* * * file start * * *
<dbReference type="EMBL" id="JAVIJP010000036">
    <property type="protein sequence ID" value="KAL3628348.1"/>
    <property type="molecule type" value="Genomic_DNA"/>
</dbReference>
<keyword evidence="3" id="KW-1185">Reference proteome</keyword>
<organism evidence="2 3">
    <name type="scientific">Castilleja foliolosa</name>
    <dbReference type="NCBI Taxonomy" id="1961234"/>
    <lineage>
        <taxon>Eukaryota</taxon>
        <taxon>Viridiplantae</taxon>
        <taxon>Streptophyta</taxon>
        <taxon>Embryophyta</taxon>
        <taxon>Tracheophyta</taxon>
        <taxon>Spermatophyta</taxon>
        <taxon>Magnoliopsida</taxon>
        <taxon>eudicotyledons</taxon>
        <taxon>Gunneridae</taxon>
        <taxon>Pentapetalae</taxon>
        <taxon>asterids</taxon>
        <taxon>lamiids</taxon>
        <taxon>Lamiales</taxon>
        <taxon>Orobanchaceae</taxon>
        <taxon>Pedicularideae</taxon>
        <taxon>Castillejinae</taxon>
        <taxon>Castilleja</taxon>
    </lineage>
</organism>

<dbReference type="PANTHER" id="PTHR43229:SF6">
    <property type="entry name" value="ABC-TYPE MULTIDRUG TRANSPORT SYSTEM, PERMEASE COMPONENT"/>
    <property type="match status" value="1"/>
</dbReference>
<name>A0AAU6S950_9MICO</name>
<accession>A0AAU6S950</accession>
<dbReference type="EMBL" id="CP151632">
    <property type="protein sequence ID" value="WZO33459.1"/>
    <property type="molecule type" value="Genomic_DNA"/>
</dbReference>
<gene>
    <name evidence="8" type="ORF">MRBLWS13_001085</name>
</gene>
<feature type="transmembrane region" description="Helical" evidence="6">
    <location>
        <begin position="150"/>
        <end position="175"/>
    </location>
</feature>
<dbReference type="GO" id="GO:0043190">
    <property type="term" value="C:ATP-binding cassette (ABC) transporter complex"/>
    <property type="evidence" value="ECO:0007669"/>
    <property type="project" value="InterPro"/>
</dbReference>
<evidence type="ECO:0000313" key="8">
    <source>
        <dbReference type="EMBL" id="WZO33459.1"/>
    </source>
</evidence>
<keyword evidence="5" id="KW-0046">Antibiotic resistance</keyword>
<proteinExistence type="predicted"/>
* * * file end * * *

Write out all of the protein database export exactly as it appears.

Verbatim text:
<dbReference type="EMBL" id="JAVIJP010000036">
    <property type="protein sequence ID" value="KAL3628348.1"/>
    <property type="molecule type" value="Genomic_DNA"/>
</dbReference>
<keyword evidence="3" id="KW-1185">Reference proteome</keyword>
<organism evidence="2 3">
    <name type="scientific">Castilleja foliolosa</name>
    <dbReference type="NCBI Taxonomy" id="1961234"/>
    <lineage>
        <taxon>Eukaryota</taxon>
        <taxon>Viridiplantae</taxon>
        <taxon>Streptophyta</taxon>
        <taxon>Embryophyta</taxon>
        <taxon>Tracheophyta</taxon>
        <taxon>Spermatophyta</taxon>
        <taxon>Magnoliopsida</taxon>
        <taxon>eudicotyledons</taxon>
        <taxon>Gunneridae</taxon>
        <taxon>Pentapetalae</taxon>
        <taxon>asterids</taxon>
        <taxon>lamiids</taxon>
        <taxon>Lamiales</taxon>
        <taxon>Orobanchaceae</taxon>
        <taxon>Pedicularideae</taxon>
        <taxon>Castillejinae</taxon>
        <taxon>Castilleja</taxon>
    </lineage>
</organism>

<dbReference type="PANTHER" id="PTHR43229:SF6">
    <property type="entry name" value="ABC-TYPE MULTIDRUG TRANSPORT SYSTEM, PERMEASE COMPONENT"/>
    <property type="match status" value="1"/>
</dbReference>
<name>A0AAU6S950_9MICO</name>
<accession>A0AAU6S950</accession>
<dbReference type="EMBL" id="CP151632">
    <property type="protein sequence ID" value="WZO33459.1"/>
    <property type="molecule type" value="Genomic_DNA"/>
</dbReference>
<gene>
    <name evidence="8" type="ORF">MRBLWS13_001085</name>
</gene>
<feature type="transmembrane region" description="Helical" evidence="6">
    <location>
        <begin position="150"/>
        <end position="175"/>
    </location>
</feature>
<dbReference type="GO" id="GO:0043190">
    <property type="term" value="C:ATP-binding cassette (ABC) transporter complex"/>
    <property type="evidence" value="ECO:0007669"/>
    <property type="project" value="InterPro"/>
</dbReference>
<evidence type="ECO:0000313" key="8">
    <source>
        <dbReference type="EMBL" id="WZO33459.1"/>
    </source>
</evidence>
<keyword evidence="5" id="KW-0046">Antibiotic resistance</keyword>
<proteinExistence type="predicted"/>